Waterloo group seeks to drop criminal records from job apps
WATERLOO, Iowa (AP) — The Waterloo Commission on Human Rights is pushing for an ordinance that would bar employers from including questions about criminal histories on job applications, after a website published an article criticizing the city’s racial disparities.
The agency is asking City Council to once again consider a “ban-the-box” ordinance that would remove questions about criminal convictions and arrests from job applications, The Waterloo-Cedar Falls Courier reported.
The push comes after 24/7 Wall St. published an article in November that highlighted the differences in unemployment rates between black and white residents in the Waterloo-Cedar Falls metropolitan area. In 2017, 4 percent of white residents were unemployed, compared to nearly 20 percent of black residents, the article said.
The ordinance seeks to eliminate disparities in the city and give applicants with criminal records a fair chance at employment, said Abraham Funchess, the commission’s executive director.
More than 30 states and 150 cities have adopted similar policies as of last fall, according to the National Employment Law Project. The commission’s proposal also applies to private employers, which is a less common policy nationally.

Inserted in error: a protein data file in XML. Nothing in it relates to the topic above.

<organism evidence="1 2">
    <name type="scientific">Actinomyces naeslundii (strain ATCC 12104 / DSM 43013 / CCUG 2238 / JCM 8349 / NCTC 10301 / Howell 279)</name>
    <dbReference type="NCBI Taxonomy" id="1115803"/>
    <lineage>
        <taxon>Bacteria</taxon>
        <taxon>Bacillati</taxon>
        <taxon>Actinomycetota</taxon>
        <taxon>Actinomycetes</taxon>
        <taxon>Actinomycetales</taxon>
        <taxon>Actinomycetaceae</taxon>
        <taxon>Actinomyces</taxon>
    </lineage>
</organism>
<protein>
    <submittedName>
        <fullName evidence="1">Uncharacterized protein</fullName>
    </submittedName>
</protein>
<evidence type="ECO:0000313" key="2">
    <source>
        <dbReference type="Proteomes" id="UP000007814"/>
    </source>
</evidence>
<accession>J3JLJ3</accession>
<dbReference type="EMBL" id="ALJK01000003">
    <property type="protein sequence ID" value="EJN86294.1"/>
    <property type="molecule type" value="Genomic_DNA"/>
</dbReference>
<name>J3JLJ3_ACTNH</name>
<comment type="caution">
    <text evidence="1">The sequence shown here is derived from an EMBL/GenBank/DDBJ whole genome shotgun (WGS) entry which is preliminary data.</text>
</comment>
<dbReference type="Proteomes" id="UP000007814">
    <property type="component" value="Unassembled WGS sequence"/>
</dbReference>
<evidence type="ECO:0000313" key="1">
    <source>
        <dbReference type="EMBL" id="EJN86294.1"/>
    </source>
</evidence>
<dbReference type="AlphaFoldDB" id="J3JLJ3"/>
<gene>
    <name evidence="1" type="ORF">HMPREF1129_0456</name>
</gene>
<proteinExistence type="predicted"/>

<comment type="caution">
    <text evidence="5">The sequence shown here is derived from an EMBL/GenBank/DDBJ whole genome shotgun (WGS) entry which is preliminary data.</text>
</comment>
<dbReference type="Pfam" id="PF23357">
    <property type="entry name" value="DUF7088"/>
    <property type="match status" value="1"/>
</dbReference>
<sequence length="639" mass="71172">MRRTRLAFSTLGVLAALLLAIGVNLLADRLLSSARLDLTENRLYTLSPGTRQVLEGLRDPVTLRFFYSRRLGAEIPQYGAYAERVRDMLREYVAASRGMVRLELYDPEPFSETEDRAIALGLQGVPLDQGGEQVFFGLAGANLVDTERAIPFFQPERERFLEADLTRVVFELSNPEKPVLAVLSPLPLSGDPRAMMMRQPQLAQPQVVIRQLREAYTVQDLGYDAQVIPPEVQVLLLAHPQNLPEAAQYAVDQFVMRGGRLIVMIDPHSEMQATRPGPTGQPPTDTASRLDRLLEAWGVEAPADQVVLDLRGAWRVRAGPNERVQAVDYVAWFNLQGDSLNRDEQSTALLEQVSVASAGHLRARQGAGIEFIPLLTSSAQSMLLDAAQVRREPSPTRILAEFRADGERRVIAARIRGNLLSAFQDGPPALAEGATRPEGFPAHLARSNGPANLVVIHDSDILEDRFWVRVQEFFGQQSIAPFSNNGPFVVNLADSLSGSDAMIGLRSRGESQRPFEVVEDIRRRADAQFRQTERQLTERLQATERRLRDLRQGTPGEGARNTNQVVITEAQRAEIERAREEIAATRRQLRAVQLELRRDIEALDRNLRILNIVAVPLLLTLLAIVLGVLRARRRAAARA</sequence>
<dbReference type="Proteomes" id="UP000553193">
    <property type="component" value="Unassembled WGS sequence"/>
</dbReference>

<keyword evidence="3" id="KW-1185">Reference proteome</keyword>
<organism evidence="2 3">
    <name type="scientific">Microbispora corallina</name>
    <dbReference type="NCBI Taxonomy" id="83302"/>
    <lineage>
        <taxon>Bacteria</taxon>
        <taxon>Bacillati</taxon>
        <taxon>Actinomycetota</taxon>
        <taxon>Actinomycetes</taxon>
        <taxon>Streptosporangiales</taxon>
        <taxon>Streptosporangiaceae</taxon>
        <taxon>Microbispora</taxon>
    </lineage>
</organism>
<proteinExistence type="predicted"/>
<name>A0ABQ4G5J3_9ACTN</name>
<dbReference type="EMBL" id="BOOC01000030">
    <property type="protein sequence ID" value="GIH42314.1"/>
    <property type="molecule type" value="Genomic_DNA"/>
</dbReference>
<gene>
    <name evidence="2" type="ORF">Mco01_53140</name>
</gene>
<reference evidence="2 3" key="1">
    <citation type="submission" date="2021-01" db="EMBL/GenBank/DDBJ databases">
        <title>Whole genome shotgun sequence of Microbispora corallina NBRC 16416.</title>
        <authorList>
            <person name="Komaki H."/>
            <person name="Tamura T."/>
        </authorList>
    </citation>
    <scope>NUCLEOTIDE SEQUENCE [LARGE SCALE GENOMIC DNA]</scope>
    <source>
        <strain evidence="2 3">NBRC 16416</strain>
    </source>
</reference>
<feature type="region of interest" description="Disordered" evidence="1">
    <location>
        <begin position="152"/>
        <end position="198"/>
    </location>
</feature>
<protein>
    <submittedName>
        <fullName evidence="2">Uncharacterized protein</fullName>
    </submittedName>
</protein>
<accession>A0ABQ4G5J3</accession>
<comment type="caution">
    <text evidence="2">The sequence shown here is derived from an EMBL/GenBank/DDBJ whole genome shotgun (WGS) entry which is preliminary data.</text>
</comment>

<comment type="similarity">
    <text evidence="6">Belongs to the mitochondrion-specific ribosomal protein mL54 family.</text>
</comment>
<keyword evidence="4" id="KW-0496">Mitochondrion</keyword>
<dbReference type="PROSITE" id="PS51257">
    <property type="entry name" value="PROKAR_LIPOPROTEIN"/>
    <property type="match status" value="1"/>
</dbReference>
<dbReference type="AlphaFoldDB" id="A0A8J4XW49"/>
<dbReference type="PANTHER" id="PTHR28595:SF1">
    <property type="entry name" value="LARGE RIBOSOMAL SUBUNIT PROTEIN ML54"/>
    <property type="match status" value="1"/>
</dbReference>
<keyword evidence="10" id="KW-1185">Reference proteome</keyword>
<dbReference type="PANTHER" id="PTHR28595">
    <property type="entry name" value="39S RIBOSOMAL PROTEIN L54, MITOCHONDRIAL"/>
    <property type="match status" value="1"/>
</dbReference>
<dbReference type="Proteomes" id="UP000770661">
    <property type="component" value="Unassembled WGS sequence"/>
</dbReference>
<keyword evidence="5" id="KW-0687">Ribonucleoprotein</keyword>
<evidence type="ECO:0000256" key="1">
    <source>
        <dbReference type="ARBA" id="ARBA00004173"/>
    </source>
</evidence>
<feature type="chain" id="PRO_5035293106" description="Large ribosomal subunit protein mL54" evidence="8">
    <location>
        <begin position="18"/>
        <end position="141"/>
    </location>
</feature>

Employers would still be allowed to conduct a criminal background check before extending a job offer and could still reject applicants who aren’t fit for the position.
“We’re not asking anyone to throw wisdom and common sense out the window,” Funchess said. “Obviously, you wouldn’t put those who are guilty of theft in a bank or sex offenders around children. It doesn’t ask that at all.”
Some council members expressed support for the measure.
“I so much support this,” said council member Margaret Klein. “I’ve often thought that communities and businesses and people in general tend to continue punishing people long after they have served their official punishment.”
Others council members said they want legal input before weighing in on the issue.
The council turned down similar ordinances in 2012 and 2015.
Information from: Waterloo-Cedar Falls Courier, http://www.wcfcourier.com